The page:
Spotlight On: Matt Angus, Founder of the Black Potatoe Music Festival

Posted by Kathleen Parrish on Sep 25, 2014 11:30 AM
Black PotatoePhoto courtesy of Matt Angus

Clinton, NJ's Black Potatoe Music Festival is the country's longest-running independent music festival, welcoming over 3,000 attendees and featuring more than 30 acts on two stages. Now in its nineteenth year, Black Potatoe is booking 15 Sonicbids artists to perform in July 2015. We spoke to Matt Angus, the founder of Black Potatoe, about the inspiration behind the festival and what they care about most in a band's submission.

How did you get involved in the music industry?

I'm from New Jersey originally, and I went to school at the University of Southern California in Los Angeles. While there, I worked for the USC School of Business, helping them plan events, as well as holding down a full-time job at Ticketmaster and a part-time gig at A&M Records in its A&R department. 

I've also been in a band since I was 14 years old in the early '80s, making money playing colleges throughout New Jersey, like Rutgers and Trenton State, along with venues in LA.

What was the inspiration behind the Black Potatoe Music Festival?

Black Potatoe was formed in 1988 while I was in LA as a fake label for my band, Angus, in an effort to avoid pay-to-play clubs. It grew into a legitimate independent label for our band, and when it came time for our first release in 1997, we decided to do it ourselves. The first Black Potatoe Music Festival was actually a CD release party for our band and featured Levon Helm. Garth Hudson was on the CD, and when Garth couldn't make the release, Levon offered to play. He would go on to do about a dozen recordings for me, play on two of my albums, and play four of the first six Black Potatoe Festivals. He was very gracious and believed 100 percent in what we were doing. When he showed up at the first event, he said to me, "Good for you, Matty. Fuck those major labels – who needs them?"

How has the Black Potatoe Music Festival grown over the years?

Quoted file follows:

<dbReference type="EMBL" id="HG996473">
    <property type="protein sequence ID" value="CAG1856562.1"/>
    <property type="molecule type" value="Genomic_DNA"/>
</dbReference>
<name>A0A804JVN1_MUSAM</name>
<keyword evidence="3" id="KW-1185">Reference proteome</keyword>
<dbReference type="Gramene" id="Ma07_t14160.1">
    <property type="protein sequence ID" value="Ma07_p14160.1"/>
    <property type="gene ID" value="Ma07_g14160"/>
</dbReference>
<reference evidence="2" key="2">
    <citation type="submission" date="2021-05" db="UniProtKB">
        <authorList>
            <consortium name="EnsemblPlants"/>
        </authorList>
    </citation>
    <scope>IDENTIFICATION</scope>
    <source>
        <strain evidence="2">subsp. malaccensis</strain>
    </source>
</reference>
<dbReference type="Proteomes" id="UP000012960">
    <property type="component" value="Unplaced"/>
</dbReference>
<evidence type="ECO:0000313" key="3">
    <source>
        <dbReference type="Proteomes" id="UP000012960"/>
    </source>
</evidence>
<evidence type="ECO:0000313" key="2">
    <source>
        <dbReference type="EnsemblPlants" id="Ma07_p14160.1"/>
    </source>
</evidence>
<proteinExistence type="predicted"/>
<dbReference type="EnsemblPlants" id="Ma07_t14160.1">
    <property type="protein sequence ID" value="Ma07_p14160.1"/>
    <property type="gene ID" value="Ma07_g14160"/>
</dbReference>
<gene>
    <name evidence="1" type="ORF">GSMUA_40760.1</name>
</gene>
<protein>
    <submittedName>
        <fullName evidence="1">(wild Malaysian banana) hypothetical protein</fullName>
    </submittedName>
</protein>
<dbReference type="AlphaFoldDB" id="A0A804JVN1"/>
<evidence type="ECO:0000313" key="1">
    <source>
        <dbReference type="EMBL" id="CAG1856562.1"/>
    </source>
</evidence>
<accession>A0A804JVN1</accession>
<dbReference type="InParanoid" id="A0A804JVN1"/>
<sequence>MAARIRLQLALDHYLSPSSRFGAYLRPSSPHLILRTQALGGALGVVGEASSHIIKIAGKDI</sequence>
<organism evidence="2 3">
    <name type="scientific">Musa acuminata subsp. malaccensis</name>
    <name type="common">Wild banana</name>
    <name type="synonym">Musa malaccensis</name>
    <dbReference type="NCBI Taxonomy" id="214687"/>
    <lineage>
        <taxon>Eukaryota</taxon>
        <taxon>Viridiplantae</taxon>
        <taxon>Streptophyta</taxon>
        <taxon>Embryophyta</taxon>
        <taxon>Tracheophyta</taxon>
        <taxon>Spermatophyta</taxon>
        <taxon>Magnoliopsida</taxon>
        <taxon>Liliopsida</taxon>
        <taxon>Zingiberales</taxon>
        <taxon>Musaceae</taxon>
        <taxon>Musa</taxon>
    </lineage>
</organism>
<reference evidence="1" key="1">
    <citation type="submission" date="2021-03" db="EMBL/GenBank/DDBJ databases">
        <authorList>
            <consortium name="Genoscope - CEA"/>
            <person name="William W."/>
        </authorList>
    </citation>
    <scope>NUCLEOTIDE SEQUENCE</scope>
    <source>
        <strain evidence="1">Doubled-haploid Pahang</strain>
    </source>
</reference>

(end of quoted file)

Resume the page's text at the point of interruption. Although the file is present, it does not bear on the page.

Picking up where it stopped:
In 19 years, we've gone from a six-band CD release over just a single day, to a five-day event that has almost 50 acts. We've always catered to independent artists, being the first festival that Ollabelle ever played and one of the first northeast festivals to feature Grace Potter. Grace performed at Black Potatoe four years before Rolling Stone declared her one of the Best New Bands of 2010, which prompted me to send a letter to Rolling Stone, telling them that they should attend Black Potatoe and save four more years.

This is the twelfth year you’ve used Sonicbids to find bands for the festival. How did you initially decide to partner with Sonicbids?

Black Potatoe was one of the first opportunities that Sonicbids ever had. We saw the new technology, and it worked well with how we were growing.

What are the judges looking for when they review band submissions?

We pride ourselves on not being an "MC festival." We are not looking for someone who can win a national karaoke contest like American Idol. We're looking for people who write their own songs, play their own instruments, and care more about the quality of their music than the quality of their clothing. We want bands that are working.

Why should independent artists apply?

I can't think of another festival that is more independently driven. When you think of all of the other festivals that have popped up, they're trying to do what we do. Why not be a part of the original?


Apply to play the Black Potatoe Music Festival by January 26, 2015.

Black Potato Festival

Topics: Opportunities, black potatoe, Musician Success Guide


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